Over the weekend, Henry Flomo became the first journalist and a member of the Sports Writers Association to be elected as a member of the Executive Committee (EC) of the Liberia Football Association (LFA).
Mr. Flomo told the Daily Observer in an interview yesterday that in his teenage years, he played volleyball (1986 to 1990) and then developed an interest in swimming but quit it in 1997.
“The death of a friend of mine caused me psychologically to leave swimming, but I was a good swimmer,” Flomo said.
While swimming, Flomo, dubbed “HF,” was also playing football and told the Daily Observer that he was a forward-right striker. “Living with my mother in Jallah Town, we were beaten to stop playing football, because they thought when playing football, we would not focus on our education,” he said.
He narrated that he stopped playing football, but because of the love for sports, he began to practice boxing.
“I became a boxer, and was between flyweight to bantamweight and then lightweight,” he said. “I participated in the Mano River Union Boxing tournament and was part of the National Boxing Team, in which I received US$150 as my monthly stipends from 1989-1992.
“I got injured in 1992 and left boxing, but I was a certified athlete from Olympic Solidarity and later I became a certified referee, judge, and a coach,” he said.
According to Mr. Flomo, after leaving boxing as an athlete, he continued to serve as a referee or a judge and a coach in the boxing federation.
“Because of an injury, I could not continue as a boxer and I started to do weightlifting and registered at the Newport Street Gym and subsequently became a member of the Liberia Weight Lifting Association,” Flomo explained. “I didn’t take it seriously like boxing, but l was training and had my own gym at home.”
Later Flomo said he took interest in journalism and in 1996 began practicing at ELBC. In 1998, he began to contribute sports news to the station and subsequently became assistant director of Sports News to Zoegar Jaynes, now deceased. Later, he became director of Sports News, when Mr. Jaynes went to the then Radio Veritas.
“Before Zoegar could leave, during the election of the Liberia National Olympic Committee, l supported Mr. Philipbert Browne against the continuity of Mr. Clemenceau Urey, while my boss was for Urey,” Flomo said.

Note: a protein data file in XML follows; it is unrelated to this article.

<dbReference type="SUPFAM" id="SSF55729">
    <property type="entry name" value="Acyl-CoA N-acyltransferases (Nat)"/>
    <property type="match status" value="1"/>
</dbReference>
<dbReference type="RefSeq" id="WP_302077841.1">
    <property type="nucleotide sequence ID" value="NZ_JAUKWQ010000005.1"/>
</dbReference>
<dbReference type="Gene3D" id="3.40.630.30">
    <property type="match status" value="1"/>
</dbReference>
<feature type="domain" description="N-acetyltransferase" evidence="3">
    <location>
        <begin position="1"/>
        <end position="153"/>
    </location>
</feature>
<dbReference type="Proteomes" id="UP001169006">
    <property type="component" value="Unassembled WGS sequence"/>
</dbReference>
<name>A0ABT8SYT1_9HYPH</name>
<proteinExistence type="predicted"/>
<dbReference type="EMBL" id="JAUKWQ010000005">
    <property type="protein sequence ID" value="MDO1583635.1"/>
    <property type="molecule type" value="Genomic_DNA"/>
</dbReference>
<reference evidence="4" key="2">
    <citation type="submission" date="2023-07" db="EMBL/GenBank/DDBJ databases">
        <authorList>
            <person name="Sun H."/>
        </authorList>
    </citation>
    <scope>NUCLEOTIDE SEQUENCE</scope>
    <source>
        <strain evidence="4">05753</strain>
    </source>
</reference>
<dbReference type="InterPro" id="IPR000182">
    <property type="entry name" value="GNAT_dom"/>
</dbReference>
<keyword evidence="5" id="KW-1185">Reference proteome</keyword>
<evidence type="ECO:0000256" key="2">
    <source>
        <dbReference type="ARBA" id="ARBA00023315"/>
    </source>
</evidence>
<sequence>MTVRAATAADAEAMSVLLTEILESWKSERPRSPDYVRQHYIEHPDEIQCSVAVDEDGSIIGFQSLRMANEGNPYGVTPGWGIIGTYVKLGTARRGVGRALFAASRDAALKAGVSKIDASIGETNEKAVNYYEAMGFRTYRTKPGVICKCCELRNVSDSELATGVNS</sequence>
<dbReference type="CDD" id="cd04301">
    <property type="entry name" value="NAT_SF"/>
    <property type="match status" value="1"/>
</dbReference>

Mr. Flomo was elected secretary general of the Sports Writers Association of Liberia (SWAL) in 1999 and resigned one year later to contest the presidency, which he won. He served from 2000 to 2002.
“I remained critical on the promotion and development of sports and in 2006 l left the ELBC,” Mr. Flomo said. “But through my commentaries, you could know l was still critical, writing to debunk the continuity of Cllr. Izetta Wesley as president of the Liberia Football Association which was published in local dailies.”
Mr. Flomo said in 2008, he was recruited by Team Bility, which later caused Mr. Musa Bility to be elected as an Executive Committee member of the Liberia Football Association in 2009 and then reelected in 2010. ”My appointment as Public Relations Officer or Communications Director of the LFA wasn’t a surprise because I worked for it,” Flomo said.
“I was at the LFA’s Blue House from March 2010 to October 15, 2015. l am happy to be back as an EC member.”
According to Mr. Flomo, as an EC member, he will support the LFA president’s agenda, but he will recommend four issues to be prioritized.
“Players’ welfare, improvement of the league with support from the government in terms of subsidy to clubs, the rebranding of communication and marketing to include installation of Social’s LFA TV and focus on the U-17 and U-20 national teams,” he said.
Meanwhile, in addition to Mr. Flomo, eight others were elected to the Executive Committee on April 14, while Sekou Konneh and Wilmot Smith were elected as Vice President for Administration and Operations respectively.
In the presidential election, Mr. George Solo got five votes, while Musa Shannon and Mustapha Raji got 13 and 16 votes respectively. The runoff between Mr. Shannon and Mr. Raji was halted because of a court’s injunction.